Friday 28th February: This week's battle over benefit reform shows that Britain's welfare state needs more than the tough love being dished out by Work and Pensions Secretary, Iain Duncan Smith. The left broke ranks as Simon Danczuk MP for Rochdale told Ed Milliband that Labour should be far tougher on benefits reform. Politics that allow endless benefits spending is 'too comfortable, too easy for people on the Left', he said. 'Where's the money going to come from? I know people who won't work and should work'. Meanwhile, George Carey, former Archbishop of Canterbury, took the bishops of England to task for playing left– right politics with benefit reform when they implied the 'safety net' of the welfare state was now lacking and politicians were morally to blame for the ills suffered by the poor as a result. Factors other than the cuts were at play, said Dr Carey: dysfunctional communities had problems more complex than could be reflected by simplistic moral judgements.
The Chancellor has spoken in Hong Kong of the fragility of Britain's recovery: Here Dr Gerard Lyons, Chief Economic Adviser to the London Mayor explains the course needed for the long term.
Friday 21st February: The Chancellor gave a speech to the British Chamber of Commerce in Hong Kong this week and touched on a number of themes: the strong relationship between Britain and Hong Kong; collaboration between Britain and China on financial services; how Britain is attracting more inward investment than other European economies; and the issues facing the G20 ahead of their meeting in Sydney.
Friday 21st February: This week's reports indicate that high death rates in Welsh hospitals were covered up and demands to investigate ignored. They show, says Dr Tony Hockley, Director of the Policy Analysis Centre, that inspection and regulation are no substitute for giving patients power, including through the funding regime.
The latest revelations of another NHS ‘cover up’ of unexpectedly hospital death rates serves to highlight the extent of producer capture within our health service. Six Welsh hospitals, with high death rates, were brought to the attention of Chris Jones, the Welsh NHS Medical Director, by his English counterpart Prof Sir Bruce Keogh, the NHS England medical director, who was alerted by Anne Clywyd MP.
Friday 14th February: Politicians should concentrate on their domestic duties and leave charity to the generosity of the people, says John Marenbon.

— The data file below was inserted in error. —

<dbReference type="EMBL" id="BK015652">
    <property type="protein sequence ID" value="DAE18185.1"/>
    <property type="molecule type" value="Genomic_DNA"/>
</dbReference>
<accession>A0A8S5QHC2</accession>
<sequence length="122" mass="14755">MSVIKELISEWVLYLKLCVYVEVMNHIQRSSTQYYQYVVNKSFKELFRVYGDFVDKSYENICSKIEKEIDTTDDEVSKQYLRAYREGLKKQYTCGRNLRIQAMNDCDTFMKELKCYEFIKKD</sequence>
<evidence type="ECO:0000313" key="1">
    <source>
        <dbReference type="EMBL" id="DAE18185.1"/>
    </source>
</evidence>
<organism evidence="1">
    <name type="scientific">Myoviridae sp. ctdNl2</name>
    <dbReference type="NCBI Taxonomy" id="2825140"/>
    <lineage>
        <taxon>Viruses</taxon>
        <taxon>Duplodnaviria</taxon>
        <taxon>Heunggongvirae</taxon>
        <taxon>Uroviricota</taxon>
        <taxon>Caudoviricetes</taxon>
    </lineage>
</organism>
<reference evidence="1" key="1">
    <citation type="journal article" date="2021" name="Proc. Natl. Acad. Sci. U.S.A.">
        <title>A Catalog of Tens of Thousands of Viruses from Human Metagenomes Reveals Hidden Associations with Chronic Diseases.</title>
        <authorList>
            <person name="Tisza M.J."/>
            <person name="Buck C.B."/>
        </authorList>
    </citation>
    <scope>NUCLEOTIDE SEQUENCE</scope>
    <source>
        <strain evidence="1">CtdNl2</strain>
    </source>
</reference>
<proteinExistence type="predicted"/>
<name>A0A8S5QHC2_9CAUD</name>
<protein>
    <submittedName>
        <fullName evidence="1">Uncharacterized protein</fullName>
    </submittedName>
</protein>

Politicians very often prefer a rousing cause than to tackle the intractable problems of the day. But it has become far harder to find causes on which to take a moral line without appearing ridiculous or worse still, hypocritical.
The Foreign Secretary must, therefore, have turned with some relief from his fellow men to wildlife this week. In particular, he seized on the plight of tigers and elephants, hunted for their fur or tusks. Indeed there is hardly a voter who will not rally to the defence of such endangered species, especially when it is made clear that this sort of hunting and trafficking is the work of organized criminal gangs. In pledging the UK to combat such trade through the law, its own and international, Mr Hague is therefore acting properly.
Friday 7th February, Dr Sheila Lawlor writes: Lord Smith, a former Labour minister and head of the Environment Agency, faced calls from flooded householders today to resign. Since he refuses to do so, the government will have to weigh carefully the option of dismissing him. Although public outrage may demand his dismissal, it would come at a political cost, as the recent furore over his fellow Labour quangocrat Baroness Morgan shows.
Baroness Morgan chairs the official school inspection body, OFSTED, but she will not be reappointed when her contract runs out this autumn. In life outside politics and education, there would be nothing particularly newsworthy about appointing a new chairman after the expiry of their predecessor’s tenure, to bring a ‘new perspective’ as Michael Gove proposed. However, education and politics belong to a world apart.